It is a solitary animal, found in many habitats from mature to highly disturbed secondary forests and arid savannas. It feeds on ants, termites and bees. It has very strong foreclaws that can be used to break insect nests or to defend itself.
- Tamandua tetradactyla nigra Geoffroy, 1803
- Tamandua tetradactyla quichua Thomas, 1927
- Tamandua tetradactyla straminea Cope, 1889
Tamandua tetradactyla inhabits various wet and dry forests, including tropical rainforest, savanna, and thorn scrub. It seems to be most common in habitats near streams and rivers, especially those thick with vines and epiphytes (presumably because its prey is common in these areas).
Head and body length ranges from 535 mm (21.1 in) to 880 mm (31.5 in) and tail length from 400 mm (15.7 in) to 590 mm (23.2 in). The individual and geographic variation observed in the Southern Tamandua has made the taxonomic description of these animals a difficult task. Animals from the southeastern part of the range are "strongly vested," meaning that they have black markings from shoulder to rump; the black patch widens near the shoulders and encircles the forelimbs . The rest of the body can be blonde, tan, or brown. Animals from northern Brazil and Venezuela to west of the Andes are solid blonde, brown, or black, or are only lightly vested. Tamanduas have four clawed digits on the forefeet and five on the hindfeet. To avoid puncturing their palms with their sharp claws, they walk on the outsides of their hands. The underside and the end of the prehensile tail are hairless. The snout is long and decurved with an opening only as wide as the diameter of a stick, from which the tongue is protruded.
Females of Tamandua tetradactyla are polyestrous; mating generally takes place in the fall. Gestation ranges from 130 to 150 days and one young is born in the spring. At birth the young anteater does not resemble its parents; its coat varies from white to black. It rides on the mother's back for a period of time and is sometimes deposited on a safe branch while the mother forages.
The Tamandua is mainly nocturnal but is occasionally active during the day. It is thought to nest during the day in hollow tree trunks or in the burrows of other animals. These animals are solitary. They may communicate when aggravated by hissing and releasing an unpleasant scent from the anal gland. Tamandua tetradactyla spends much of its time foraging arboreally; a study in various habitats in Venezuela showed that this anteater spends 13 to 64 percent of its time in trees. In fact, the Southern Tamandua is quite clumsy on the ground and ambles along, incapable of the gallop that its relative, the Giant Anteater, can achieve.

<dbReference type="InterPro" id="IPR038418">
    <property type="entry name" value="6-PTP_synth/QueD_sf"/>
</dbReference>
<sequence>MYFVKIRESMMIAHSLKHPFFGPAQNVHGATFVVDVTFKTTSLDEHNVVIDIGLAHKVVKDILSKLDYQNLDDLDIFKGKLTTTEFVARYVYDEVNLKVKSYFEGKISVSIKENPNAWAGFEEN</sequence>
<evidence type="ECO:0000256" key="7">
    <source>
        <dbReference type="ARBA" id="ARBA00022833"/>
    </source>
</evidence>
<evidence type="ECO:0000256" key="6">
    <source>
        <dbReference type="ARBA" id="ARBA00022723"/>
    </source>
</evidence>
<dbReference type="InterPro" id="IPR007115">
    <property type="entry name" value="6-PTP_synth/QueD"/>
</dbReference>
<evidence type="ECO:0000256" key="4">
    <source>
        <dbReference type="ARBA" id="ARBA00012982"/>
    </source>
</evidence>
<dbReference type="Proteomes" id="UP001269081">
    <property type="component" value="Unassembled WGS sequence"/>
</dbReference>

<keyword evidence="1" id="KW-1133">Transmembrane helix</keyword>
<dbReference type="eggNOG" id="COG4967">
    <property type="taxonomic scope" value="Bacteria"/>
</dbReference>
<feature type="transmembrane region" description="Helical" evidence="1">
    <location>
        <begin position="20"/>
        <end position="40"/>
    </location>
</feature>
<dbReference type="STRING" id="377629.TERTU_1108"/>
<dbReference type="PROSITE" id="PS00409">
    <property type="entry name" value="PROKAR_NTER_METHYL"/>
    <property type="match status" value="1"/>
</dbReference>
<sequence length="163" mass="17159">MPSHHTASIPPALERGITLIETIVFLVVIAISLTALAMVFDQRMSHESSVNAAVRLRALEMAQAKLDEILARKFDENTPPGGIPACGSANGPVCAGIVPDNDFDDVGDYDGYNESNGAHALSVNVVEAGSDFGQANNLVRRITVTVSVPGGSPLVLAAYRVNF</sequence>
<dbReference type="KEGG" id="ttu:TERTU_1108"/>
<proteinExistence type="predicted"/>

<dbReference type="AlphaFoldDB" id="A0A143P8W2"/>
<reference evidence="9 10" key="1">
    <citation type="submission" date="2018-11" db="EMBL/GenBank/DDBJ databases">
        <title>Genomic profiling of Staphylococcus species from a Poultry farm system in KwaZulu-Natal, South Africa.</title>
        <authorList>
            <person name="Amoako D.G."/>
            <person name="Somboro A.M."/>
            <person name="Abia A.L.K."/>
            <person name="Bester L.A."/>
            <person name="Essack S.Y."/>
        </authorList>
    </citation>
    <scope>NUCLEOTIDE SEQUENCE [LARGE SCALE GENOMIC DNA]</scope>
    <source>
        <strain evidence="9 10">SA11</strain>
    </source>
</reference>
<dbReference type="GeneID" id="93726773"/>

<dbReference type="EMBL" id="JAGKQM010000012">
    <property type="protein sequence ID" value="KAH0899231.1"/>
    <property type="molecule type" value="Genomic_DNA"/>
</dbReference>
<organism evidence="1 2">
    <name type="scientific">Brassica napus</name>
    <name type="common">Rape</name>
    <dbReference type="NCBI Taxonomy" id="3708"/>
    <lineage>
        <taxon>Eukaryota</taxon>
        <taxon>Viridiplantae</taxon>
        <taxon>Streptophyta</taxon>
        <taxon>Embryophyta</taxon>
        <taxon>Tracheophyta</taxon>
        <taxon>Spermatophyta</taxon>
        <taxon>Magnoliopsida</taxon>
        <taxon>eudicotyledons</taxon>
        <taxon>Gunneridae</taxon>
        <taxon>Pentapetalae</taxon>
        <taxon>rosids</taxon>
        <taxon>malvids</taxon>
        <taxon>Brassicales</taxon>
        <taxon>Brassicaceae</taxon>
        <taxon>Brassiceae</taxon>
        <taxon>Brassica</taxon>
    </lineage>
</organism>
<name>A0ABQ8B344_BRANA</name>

The Southern Tamandua uses its powerful forearms in self-defense. If it is threatened in a tree it grasps a branch with its hindfeet and tail, leaving its arms and long, curved claws free for combat. If attacked on the ground, this anteater backs up against a rock or a tree and grabs the opponent with its forearms.
In the rainforest the Southern Tamandua is surrounded during the day by a cloud of flies and mosquitoes and is often seen wiping these insects from its eyes.
This animal has small eyes and poor vision. Its large, upright ears indicate that hearing is an important sense for this animal.
Southern Tamanduas eat ants and termites (mainly arboreal forms), which they locate by scent. They avoid eating ants that are armed with strong chemical defenses, such as army ants and leaf-eating ants. Tamanduas are also thought to eat honey and bees and, in captivity, have been known to eat fruit and meat as well. Anteaters extract their prey by using their extremely strong forelimbs to rip open nests and their elongated snouts and rounded tongues (up to 40 cm in length) to lick up the insects.
Economic Importance for Humans
Tamandua tetradacyla from southestern Brazil are listed as CITES Appendix II. These animals, though widespread, are uncommon. They are killed by hunters, who claim that tamanduas kill dogs. They are also killed for the thick tendons in their tails, from which rope is made.
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- ^ Gardner, Alfred (2005-11-16). Wilson, D. E., and Reeder, D. M.. ed. Mammal Species of the World (3rd ed.). Baltimore: Johns Hopkins University Press. pp. 103. ISBN 0-801-88221-4. http://www.bucknell.edu/msw3/browse.asp?id=11800048.
- ^ Abba, A., Lara-Ruiz, P. & Members of the IUCN SSC Edentate Specialist Group (2008). Tamandua tetradactyla. In: IUCN 2008. IUCN Red List of Threatened Species. Downloaded on 28 November 2008.
- Abba et al. (2006). Tamandua tetradactyla. 2006. IUCN Red List of Threatened Species. IUCN 2006. www.iucnredlist.org. Retrieved on 11 May 2006. Database entry includes justification for why this species is of least concern
- Louise H. Emmons and Francois Feer, 1997 - Neotropical Rainforest Mammals, A Field Guide.
- Gorog, A. 1999. "Tamandua tetradactyla" from Animal Diversity Web.